TO BE PUBLISHED
March 2, 1993
IN RE: James L. Thomerson/University of Kentucky
OPEN RECORDS DECISION
This matter comes to the Attorney General on appeal from the University of Kentucky's actions relative to Lexington Herald-Leader reporter, Valerie Honeycutt's, October 22, 1992, request to inspect certain records in the University's custody. Those records are identified as "the criminal case file of Mr. Dan Hanke," a non-student research associate at the University who was arrested on November 26, 1976, and charged with Possession of a Schedule III, Non-Narcotic, for Use. The individual was arrested in a fifth floor office of the UK Medical Center.
In a letter dated October 23, 1992, Mr. Donald B. Clapp, Vice-President for Administration at the University, responded to Ms. Honeycutt's request. He advised her that the University would provide her with copies of the contents of the case file, but would redact portions of the "Details of Incident" report, pursuant to KRS 61.878(1)(a), because disclosure of some of the information in the report would constitute a clearly unwarranted invasion of Mr. Hanke's personal privacy.
On behalf of his clients, The Lexington Herald-Leader and Ms. Honeycutt, Mr. James L. Thomerson appealed to the Attorney General the University's decision to release a redacted copy of the incident report. He argues that the University's reliance on KRS 61.878(1)(a) is misplaced in view of the consistent holdings of this Office. Citing OAG 83-212, OAG 76-511, OAG 82-388, OAG 81-379, OAG 80-210, OAG 81-395, and the Kentucky Supreme Court's decision in Kentucky Board of Examiners of Psychologists v. Courier-Journal & Louisville Times Co., Ky., 826 S.W.2d 324 (1992), he takes the position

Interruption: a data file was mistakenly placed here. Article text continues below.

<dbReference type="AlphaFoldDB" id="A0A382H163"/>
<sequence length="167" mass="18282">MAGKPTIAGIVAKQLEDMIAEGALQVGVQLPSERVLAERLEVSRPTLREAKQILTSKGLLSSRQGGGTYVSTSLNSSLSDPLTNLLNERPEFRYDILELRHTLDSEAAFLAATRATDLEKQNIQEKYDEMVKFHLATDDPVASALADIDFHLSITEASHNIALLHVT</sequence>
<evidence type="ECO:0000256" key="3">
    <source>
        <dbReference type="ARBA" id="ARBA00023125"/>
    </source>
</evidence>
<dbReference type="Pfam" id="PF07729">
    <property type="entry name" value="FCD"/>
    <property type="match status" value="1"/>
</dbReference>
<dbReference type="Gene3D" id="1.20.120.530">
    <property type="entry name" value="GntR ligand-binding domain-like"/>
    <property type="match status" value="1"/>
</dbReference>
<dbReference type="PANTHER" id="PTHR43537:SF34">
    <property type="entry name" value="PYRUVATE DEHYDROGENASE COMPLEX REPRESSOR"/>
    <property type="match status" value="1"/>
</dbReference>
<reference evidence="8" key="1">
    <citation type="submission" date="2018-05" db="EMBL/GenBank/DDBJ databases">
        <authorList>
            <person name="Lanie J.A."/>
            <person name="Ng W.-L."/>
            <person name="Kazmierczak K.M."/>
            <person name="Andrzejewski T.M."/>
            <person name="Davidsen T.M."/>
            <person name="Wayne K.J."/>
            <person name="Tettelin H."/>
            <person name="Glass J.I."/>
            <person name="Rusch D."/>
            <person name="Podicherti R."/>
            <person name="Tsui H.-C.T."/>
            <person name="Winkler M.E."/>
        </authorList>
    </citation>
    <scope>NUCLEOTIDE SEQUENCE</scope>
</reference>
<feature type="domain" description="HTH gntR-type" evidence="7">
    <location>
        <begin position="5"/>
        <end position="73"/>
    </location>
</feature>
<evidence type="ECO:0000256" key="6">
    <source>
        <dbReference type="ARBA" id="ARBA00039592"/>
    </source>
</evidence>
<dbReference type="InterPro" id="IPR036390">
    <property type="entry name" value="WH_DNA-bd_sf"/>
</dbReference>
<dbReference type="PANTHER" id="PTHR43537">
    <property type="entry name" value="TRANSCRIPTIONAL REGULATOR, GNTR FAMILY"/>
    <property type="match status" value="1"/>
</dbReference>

that an individual does not have a privacy interest in police records pertaining to him. Continuing, he observes:
The Details of Incident report describes the circumstances which led to Mr. Hanke's arrest for possession of Schedule III non-narcotic drugs. His case was 'continued generally' and he was 'referred to Comprehensive Care.' While the information contained in the Details of Incident report may be embarrassing to Mr. Hanke, this is an insufficient ground upon which to deny the public access to the public record.
Since, according to Mr. Thomerson, Mr. Hanke has no privacy interest in the incident report concerning his arrest, it is unnecessary to determine whether disclosure of the information in the report would constitute an unwarranted invasion of personal privacy.
Associate General Counsel for the University, Paul C. VanBooven, responded to Mr. Thomerson's appeal in a letter to this Office dated November 4, 1992. He explained that the University redacted portions of the police report because the information touched on the intimate and personal features of Mr. Hanke's life. Citing 92-ORD-1440, he argued that release of the information would constitute a clearly unwarranted invasion of personal privacy inasmuch as "it did not relate to the material facts of the crime being investigated." Mr. VanBooven provided this Office with copies of both the redacted and the unredacted versions of the report to facilitate our review.
In a reply letter dated November 9, 1992, Mr. Thomerson argued that Mr. Hanke's privacy interest is, at best, minimal, in view of the fact that he was arrested in a public building and that his activities were sufficiently noisy that they aroused the curiosity of the nurses on duty. It is his position that "the circumstances demonstrated a certain amount of indifference on [the individual's] part about whether he got caught." On the other hand, Mr. Thomerson maintains that the public's interest in disclosure is great. He observes:
In order to monitor police activities and determine if the police are conducting the public's business properly, the public needs to be aware of the circumstances under which people are arrested. The public must know this not only for the purpose of knowing if